Fast forward a few decades and people are more worried than ever about the prospect of AI technologies replacing humans. This has become apparent in a recent report that claims that even Instagram influencers will have to watch out for increasing popularity of Virtual Influencers creeping into their space.
Large brands such as KFC, Bed Bath And Beyond, and Louis Vuitton have all started to use Virtual Influencers in their campaign and many more companies will be following.
What is A Virtual Influencer?
The term Virtual Influencer refers to CGI characters created by people and corporations, often with AI elements, that act as the face for branding or marketing campaigns. In places where individuals would have expected to see humans representing a company or a product AI-based CGI avatars are beginning to take the stage.
“A Virtual Influencer can be thought of as a digital person, with a history, personality, background, and style that is created for the sole purpose of advertising a brand, product, or service,” writes Jane Fundon, a marketer at Academicbrits and Phdkingdom.
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Why Use Virtual Influencers?
VIs are programmed and under the complete control of the owning company. Many times in the past corporations have contracted celebrities or sports stars to be the face of their marketing campaign only to have them say or do something that goes against the image the company is trying to put forward. Famous examples are Jared Fogel and Tiger Woods.
By having complete control companies feel they can better manage the risk associated with mass-scale advertising campaigns.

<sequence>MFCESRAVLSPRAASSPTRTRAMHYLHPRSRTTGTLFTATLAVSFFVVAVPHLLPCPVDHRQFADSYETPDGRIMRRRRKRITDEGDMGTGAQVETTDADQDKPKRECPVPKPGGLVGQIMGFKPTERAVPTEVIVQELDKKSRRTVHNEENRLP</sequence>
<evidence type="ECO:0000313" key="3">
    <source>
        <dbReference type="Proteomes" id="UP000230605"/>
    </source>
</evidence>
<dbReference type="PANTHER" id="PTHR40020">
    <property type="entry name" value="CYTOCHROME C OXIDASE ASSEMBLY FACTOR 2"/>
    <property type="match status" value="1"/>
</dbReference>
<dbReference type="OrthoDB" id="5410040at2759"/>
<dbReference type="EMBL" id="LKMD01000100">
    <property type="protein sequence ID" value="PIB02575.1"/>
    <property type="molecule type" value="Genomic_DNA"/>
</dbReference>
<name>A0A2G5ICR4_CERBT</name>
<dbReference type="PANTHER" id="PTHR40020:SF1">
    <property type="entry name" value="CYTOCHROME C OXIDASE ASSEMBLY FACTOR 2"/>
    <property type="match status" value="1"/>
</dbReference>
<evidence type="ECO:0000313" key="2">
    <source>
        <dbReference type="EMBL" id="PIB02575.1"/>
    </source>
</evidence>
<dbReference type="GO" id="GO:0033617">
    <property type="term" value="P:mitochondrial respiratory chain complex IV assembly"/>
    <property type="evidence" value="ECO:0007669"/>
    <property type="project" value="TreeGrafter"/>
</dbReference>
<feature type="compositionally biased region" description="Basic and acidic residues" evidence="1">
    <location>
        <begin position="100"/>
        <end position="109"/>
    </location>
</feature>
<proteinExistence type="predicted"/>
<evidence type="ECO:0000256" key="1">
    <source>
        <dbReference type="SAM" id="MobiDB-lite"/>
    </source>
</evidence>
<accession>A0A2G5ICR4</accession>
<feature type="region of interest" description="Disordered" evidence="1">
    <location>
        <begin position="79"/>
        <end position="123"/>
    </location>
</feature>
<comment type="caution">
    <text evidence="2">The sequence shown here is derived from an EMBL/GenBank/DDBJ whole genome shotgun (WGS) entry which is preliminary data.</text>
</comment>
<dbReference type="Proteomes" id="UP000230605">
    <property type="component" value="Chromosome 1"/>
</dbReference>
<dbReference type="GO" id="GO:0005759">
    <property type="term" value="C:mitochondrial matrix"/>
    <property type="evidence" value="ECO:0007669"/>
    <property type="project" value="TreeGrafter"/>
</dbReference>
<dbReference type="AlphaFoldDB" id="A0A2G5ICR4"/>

Imagine a celebrity, sports star, or pop music icon who has been contracted to represent a brand or product. To have them participate in a commercial, photoshoot, or video session it requires a great deal of foreplanning. These are busy people who have busy schedules. With VIs there is no need to be beholden to the schedules of others. They are ready to go at any time and any place.
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What Do Virtual Influencers Tell Us?
The rise of Virtual Influencers as a legitimate marketing tool marks a major shift in people’s attitudes towards advertising. “A recent poll showed that 54% of UK residents found virtual entities appealing on some level. The idea of having a digitized human represent products and services to the general public is not something that would have been well received even just a few years ago,” writes Gene French, a business writer at Originwritings and Nextcoursework. Virtual Influencers tell us that attitudes are shifting and that marketing strategies are evolving.
There is growing concern that the acceptance of Virtual Influencers and their rise in popularity is a symptom of a society that is growing up in cyberspace just as much as they are growing up in meat space. There is also the issue of perpetuating even further an idea of body image that is unattainable. Photos of models are often airbrushed and edited before they are made available to the public. With Virtual Influencers, they can be molded to fit any appearance the creator desires. Many have concerns about the long-lasting effects of this on the minds of the young generation.